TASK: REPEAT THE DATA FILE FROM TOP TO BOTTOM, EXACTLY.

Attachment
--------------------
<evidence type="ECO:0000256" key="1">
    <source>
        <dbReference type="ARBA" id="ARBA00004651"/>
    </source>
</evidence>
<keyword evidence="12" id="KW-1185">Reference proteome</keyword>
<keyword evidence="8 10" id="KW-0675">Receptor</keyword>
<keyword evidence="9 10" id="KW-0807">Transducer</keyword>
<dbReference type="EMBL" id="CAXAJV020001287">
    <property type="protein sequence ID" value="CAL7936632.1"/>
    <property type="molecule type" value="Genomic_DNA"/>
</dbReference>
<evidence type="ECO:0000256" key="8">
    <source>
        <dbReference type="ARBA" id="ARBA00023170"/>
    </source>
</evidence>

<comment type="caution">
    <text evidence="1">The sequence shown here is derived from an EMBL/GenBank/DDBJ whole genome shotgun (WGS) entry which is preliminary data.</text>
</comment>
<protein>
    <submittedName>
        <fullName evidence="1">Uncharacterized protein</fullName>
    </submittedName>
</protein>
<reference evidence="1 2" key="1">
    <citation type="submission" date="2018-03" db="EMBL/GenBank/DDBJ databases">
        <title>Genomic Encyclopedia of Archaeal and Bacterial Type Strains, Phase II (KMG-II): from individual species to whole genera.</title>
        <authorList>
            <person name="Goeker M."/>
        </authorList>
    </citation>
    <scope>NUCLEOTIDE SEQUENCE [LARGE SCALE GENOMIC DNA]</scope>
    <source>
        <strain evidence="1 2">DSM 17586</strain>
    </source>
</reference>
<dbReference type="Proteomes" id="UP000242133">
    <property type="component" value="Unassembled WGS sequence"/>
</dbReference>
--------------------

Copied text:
<evidence type="ECO:0000256" key="1">
    <source>
        <dbReference type="ARBA" id="ARBA00004651"/>
    </source>
</evidence>
<keyword evidence="12" id="KW-1185">Reference proteome</keyword>
<keyword evidence="8 10" id="KW-0675">Receptor</keyword>
<keyword evidence="9 10" id="KW-0807">Transducer</keyword>
<dbReference type="EMBL" id="CAXAJV020001287">
    <property type="protein sequence ID" value="CAL7936632.1"/>
    <property type="molecule type" value="Genomic_DNA"/>
</dbReference>
<evidence type="ECO:0000256" key="8">
    <source>
        <dbReference type="ARBA" id="ARBA00023170"/>
    </source>
</evidence>

<comment type="caution">
    <text evidence="1">The sequence shown here is derived from an EMBL/GenBank/DDBJ whole genome shotgun (WGS) entry which is preliminary data.</text>
</comment>
<protein>
    <submittedName>
        <fullName evidence="1">Uncharacterized protein</fullName>
    </submittedName>
</protein>
<reference evidence="1 2" key="1">
    <citation type="submission" date="2018-03" db="EMBL/GenBank/DDBJ databases">
        <title>Genomic Encyclopedia of Archaeal and Bacterial Type Strains, Phase II (KMG-II): from individual species to whole genera.</title>
        <authorList>
            <person name="Goeker M."/>
        </authorList>
    </citation>
    <scope>NUCLEOTIDE SEQUENCE [LARGE SCALE GENOMIC DNA]</scope>
    <source>
        <strain evidence="1 2">DSM 17586</strain>
    </source>
</reference>
<dbReference type="Proteomes" id="UP000242133">
    <property type="component" value="Unassembled WGS sequence"/>
</dbReference>